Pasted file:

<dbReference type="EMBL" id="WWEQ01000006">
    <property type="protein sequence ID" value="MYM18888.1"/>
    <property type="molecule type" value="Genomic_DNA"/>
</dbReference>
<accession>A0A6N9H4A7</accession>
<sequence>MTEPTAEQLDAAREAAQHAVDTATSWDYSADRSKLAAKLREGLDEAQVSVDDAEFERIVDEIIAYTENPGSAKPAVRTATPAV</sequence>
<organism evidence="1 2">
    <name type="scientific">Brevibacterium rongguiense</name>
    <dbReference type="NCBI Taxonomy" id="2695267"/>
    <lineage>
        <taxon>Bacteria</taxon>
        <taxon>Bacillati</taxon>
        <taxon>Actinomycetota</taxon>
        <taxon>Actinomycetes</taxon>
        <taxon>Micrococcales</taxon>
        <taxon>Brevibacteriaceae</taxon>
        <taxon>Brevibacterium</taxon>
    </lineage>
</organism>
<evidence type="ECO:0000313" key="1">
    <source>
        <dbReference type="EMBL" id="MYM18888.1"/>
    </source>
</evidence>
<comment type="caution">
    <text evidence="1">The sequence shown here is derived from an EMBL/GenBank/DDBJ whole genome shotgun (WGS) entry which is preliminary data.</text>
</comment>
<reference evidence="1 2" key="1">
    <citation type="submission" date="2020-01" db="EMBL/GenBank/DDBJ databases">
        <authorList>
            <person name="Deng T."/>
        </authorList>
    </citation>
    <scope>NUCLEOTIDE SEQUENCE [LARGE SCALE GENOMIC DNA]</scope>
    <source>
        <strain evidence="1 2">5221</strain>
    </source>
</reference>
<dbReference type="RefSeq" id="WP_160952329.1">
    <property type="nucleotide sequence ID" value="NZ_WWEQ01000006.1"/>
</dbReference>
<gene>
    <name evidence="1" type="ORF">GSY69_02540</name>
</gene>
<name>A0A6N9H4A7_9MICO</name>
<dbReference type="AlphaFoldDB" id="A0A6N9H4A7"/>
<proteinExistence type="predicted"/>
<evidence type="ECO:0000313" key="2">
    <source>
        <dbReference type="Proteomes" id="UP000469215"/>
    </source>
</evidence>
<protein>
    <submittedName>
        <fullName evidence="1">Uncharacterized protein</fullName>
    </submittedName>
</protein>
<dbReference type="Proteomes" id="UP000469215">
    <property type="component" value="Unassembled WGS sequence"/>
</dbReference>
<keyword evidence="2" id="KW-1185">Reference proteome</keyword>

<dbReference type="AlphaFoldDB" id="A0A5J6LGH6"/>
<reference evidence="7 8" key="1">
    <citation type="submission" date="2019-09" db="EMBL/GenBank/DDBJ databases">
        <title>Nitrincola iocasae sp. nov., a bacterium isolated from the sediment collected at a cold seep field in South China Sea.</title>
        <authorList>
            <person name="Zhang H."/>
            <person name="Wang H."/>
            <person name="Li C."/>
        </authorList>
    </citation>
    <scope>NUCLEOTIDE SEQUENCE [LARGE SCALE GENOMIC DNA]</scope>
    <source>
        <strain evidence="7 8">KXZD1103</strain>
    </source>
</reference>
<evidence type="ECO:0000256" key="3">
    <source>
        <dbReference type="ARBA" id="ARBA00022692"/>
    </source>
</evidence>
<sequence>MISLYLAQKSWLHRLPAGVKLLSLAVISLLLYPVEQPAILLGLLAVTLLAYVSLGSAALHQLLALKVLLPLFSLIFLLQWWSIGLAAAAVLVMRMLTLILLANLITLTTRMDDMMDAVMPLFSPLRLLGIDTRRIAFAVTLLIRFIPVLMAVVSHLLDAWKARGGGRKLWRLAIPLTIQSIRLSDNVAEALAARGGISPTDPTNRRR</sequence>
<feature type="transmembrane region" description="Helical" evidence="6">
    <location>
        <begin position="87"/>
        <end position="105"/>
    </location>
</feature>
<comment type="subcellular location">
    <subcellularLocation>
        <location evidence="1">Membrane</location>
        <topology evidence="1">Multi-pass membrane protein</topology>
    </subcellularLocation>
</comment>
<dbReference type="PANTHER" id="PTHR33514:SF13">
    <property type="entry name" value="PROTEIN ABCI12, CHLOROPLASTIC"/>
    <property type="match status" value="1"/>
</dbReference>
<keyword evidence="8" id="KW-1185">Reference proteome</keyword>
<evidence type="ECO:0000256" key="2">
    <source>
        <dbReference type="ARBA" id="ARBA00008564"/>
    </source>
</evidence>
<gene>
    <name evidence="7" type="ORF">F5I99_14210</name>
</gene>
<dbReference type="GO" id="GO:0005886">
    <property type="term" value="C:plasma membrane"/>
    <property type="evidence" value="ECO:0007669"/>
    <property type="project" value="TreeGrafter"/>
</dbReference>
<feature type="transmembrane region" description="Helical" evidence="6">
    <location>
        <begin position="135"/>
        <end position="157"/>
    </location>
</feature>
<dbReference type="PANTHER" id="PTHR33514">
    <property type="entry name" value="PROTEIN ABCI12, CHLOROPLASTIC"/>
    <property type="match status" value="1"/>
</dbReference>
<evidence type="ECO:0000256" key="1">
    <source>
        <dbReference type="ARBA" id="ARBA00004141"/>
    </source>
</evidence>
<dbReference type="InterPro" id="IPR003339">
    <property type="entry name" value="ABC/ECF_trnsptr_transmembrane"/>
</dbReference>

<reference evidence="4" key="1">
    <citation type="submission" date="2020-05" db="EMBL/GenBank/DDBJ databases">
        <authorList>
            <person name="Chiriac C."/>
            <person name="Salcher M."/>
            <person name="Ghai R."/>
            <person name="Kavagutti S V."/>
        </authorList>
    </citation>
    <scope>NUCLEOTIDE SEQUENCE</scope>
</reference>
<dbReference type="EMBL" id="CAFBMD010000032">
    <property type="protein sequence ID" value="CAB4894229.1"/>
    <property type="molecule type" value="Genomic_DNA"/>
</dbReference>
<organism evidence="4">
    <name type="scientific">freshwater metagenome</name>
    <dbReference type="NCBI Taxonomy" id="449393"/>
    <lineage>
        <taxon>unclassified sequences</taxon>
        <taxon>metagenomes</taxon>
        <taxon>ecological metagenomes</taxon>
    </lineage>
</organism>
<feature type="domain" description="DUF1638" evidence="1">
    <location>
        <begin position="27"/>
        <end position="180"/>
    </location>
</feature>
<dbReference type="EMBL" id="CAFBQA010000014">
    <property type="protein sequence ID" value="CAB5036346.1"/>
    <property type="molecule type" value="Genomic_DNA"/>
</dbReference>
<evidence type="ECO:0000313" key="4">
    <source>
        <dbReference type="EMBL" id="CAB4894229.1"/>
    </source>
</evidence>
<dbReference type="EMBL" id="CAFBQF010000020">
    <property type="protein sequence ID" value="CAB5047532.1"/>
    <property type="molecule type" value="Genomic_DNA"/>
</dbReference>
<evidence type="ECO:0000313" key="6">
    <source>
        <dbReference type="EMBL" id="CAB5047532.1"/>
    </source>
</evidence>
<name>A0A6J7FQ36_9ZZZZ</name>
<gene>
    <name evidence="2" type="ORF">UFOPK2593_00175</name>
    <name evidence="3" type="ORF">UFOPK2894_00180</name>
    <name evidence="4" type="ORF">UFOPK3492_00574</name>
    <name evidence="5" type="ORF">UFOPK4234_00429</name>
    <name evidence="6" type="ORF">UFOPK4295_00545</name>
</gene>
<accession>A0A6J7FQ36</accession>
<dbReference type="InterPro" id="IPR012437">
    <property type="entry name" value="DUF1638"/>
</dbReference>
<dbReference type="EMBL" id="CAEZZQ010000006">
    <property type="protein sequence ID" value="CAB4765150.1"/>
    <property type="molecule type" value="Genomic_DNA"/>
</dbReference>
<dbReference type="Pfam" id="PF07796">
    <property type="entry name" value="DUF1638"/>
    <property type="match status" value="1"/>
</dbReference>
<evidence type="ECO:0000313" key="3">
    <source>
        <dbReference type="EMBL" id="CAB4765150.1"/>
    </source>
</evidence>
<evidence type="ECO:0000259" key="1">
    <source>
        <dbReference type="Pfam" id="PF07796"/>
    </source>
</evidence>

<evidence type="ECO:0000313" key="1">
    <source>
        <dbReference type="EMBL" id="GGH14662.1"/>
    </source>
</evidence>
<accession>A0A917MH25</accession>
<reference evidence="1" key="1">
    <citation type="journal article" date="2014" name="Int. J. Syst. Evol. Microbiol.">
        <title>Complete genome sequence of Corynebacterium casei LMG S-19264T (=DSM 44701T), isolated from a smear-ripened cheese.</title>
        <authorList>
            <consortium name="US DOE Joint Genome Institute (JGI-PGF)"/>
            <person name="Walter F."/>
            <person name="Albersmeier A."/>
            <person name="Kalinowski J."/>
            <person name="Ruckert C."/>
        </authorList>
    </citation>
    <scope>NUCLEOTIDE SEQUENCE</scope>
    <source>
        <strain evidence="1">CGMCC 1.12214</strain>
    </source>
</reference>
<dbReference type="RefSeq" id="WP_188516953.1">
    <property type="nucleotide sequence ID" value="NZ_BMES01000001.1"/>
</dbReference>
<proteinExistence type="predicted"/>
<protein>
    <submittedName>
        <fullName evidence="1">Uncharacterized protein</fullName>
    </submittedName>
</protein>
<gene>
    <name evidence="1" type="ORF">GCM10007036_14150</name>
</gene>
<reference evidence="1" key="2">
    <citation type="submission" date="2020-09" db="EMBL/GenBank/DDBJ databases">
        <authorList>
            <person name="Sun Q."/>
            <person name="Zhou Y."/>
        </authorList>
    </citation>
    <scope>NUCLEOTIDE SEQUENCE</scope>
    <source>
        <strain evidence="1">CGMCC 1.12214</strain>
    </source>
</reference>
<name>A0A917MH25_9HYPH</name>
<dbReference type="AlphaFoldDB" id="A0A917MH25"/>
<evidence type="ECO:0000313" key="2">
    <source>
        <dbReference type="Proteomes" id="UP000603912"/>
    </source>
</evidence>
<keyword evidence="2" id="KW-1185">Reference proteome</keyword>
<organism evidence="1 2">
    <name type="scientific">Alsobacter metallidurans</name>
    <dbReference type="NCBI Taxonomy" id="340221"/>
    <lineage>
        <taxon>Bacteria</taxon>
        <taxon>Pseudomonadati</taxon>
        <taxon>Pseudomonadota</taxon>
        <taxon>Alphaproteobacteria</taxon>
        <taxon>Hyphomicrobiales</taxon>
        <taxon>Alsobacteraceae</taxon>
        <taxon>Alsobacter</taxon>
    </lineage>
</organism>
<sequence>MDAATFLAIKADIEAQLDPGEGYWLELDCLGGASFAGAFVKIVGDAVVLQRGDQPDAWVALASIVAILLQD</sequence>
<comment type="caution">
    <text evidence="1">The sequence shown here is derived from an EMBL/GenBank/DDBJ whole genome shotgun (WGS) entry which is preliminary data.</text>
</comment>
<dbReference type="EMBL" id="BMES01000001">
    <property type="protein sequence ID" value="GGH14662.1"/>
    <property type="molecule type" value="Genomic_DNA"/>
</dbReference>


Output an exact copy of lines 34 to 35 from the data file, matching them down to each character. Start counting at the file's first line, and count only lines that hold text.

    <scope>NUCLEOTIDE SEQUENCE [LARGE SCALE GENOMIC DNA]</scope>
    <source>